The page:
Bargain stocks arising from year-end tax-loss selling can be tempting, but investors need to watch out for value traps.
A stock can appear cheap because it trades at a low multiple of earnings, book value or cash flow. But a beaten-down share price can continue declining or stagnate. It might never recover.
"You can have stocks that fall dramatically [during tax-loss selling], but you want to try to avoid catching a falling knife," says Benj Gallander, co-editor of the Contra the Heard Investment Letter, which focuses on contrarian investing.
The downdraft in share prices can be the result of investors selling poor performers to offset capital-gains taxes. Or it can be the result of "window dressing" as money managers dump their losers and buy winning names to buff up year-end client statements.
Mr. Gallander, who looks forward to a fire sale on stocks at this time of year, acknowledged that he has walked into value traps in the past, but it rarely happens now because he pays closer attention to a company's debt.
One past bargain that turned sour was his purchase of shares in the U.S.-listed sweatshirt maker Tultex Corp. in late 1999. "It looked promising, but I didn't appreciate its debt load enough," he recalled. "I remember buying it at under $1 (U.S.) a share. … Within a couple of months, it went under."
Many of the companies that Mr. Gallander buys now "have zero debt, low debt or declining debt." The portfolio he manages has posted a 19-per-cent annualized return over 15 years to 2016.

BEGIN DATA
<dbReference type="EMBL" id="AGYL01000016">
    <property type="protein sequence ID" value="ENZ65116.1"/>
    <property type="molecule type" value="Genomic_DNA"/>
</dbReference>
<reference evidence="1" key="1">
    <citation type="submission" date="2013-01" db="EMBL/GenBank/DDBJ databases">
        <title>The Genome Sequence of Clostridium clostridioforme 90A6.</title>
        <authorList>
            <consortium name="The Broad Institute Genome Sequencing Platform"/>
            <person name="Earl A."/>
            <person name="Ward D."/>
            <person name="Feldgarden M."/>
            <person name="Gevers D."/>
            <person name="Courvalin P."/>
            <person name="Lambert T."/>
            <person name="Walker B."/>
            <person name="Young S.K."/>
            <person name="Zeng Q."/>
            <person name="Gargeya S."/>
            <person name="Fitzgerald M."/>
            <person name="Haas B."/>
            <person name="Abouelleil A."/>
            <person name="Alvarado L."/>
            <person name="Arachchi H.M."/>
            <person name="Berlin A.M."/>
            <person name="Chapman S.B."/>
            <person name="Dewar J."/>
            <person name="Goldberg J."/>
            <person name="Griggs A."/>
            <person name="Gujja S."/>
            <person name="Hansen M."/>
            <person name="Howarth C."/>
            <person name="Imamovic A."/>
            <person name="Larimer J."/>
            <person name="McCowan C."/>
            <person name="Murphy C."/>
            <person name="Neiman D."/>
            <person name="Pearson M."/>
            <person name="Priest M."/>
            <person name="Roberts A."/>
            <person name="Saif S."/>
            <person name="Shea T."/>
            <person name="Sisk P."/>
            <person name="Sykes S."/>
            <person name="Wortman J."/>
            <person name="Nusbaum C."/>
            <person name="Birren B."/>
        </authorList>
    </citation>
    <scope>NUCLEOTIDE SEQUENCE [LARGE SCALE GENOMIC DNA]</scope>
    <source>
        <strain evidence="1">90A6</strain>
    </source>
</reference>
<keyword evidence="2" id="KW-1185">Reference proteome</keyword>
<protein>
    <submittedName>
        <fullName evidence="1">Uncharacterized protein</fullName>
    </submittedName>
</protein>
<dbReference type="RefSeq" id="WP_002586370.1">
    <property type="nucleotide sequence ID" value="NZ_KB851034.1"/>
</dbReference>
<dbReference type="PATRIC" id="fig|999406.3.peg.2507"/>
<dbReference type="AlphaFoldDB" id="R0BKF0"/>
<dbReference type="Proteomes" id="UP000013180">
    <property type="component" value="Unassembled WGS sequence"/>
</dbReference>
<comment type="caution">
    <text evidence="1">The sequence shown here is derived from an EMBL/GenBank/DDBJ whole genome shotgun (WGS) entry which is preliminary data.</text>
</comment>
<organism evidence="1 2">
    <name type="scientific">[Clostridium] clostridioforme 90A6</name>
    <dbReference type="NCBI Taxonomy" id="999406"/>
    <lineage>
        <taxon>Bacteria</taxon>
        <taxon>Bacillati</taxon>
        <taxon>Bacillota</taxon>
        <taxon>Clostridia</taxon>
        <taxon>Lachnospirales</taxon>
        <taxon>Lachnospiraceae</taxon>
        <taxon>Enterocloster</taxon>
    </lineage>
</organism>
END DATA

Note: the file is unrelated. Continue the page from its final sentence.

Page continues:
A better bargain was Reitmans (Canada) Ltd., which he bought at around $3.80 a share in late 2015. Its stock now trades in the $4.50-a-share range after climbing to more than $6 earlier this year.
People were dumping it two years ago as the retailer faced declining mall traffic and competition from online commerce, he recalled. A key to this turnaround play is that "it has no debt," he said. "Reitmans also pays a dividend of a nickel per quarter … so you are at least getting a payout."
Another value-trap red flag is a dividend yield of 8 per cent or more, he added. "What it often means is that they have to cut their dividend. That negativity impacts the stock price. You saw this a lot in the oil and gas sector [in recent years]."
There are no guarantees, but it's best to wait for the price of a falling stock to stabilize or rise again before buying, he said. "We follow a company for at least six months and often years before buying. … You have a better idea then of what is going on, and a better chance to avoid a value trap."
David Barr, president and portfolio manager at Vancouver-based PenderFund Capital Management Ltd., also goes into tax-loss-selling season armed with a shopping list of well-researched stocks that he hopes to pick up cheaply when people are "selling for irrational reasons."
"We try to skew our portfolio to higher quality businesses, and that generally helps to avoid value traps," said Mr. Barr, whose Pender Small Cap Opportunities Fund recently won a third Lipper Award for generating strong returns with lower risk.